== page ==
Here are the first two paragraphs:
We have several documents indicating the presence of the relics of burial linens in Constantinople. Partial list of them is available in Daniel Scavone’s article.
The problem is that those descriptions are usually very brief and vague, so the confusion appears. The burial cloth are described in various documents as sindon (syndon), sudarium (plural sudaria), linteum, spargana, fasciae, othonia, entaphia, just to name a few. The Mandylion, considered by some as identical to the Shroud of Turin, Has also some own specific terms, like mantile, himation or tetradiplon.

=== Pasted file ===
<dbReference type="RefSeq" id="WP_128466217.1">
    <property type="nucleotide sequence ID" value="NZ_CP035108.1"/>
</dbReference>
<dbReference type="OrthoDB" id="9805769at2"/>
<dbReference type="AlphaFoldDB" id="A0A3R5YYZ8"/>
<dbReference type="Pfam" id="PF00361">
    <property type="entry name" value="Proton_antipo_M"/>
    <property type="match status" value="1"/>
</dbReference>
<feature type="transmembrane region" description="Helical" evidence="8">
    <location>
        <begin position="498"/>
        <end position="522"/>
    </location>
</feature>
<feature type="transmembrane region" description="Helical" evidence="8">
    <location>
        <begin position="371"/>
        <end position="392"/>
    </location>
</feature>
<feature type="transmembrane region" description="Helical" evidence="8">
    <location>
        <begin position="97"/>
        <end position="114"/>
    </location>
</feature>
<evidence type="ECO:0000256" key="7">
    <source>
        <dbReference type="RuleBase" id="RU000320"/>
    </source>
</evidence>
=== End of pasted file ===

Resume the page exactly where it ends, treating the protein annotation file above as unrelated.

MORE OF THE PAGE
So with very mention of a burial cloth in a letter or document, we must stop and wonder: Is this the cloth that is now in Turin? What have we maybe assumed wrongly in trying to prove the shroud’s authenticity with history?
A man I used to work for kept a piece of paper, a pair of scissors and a rock on his desk. A wooden sign read, “Go back and study the problem some more. I want a different conclusion next time.”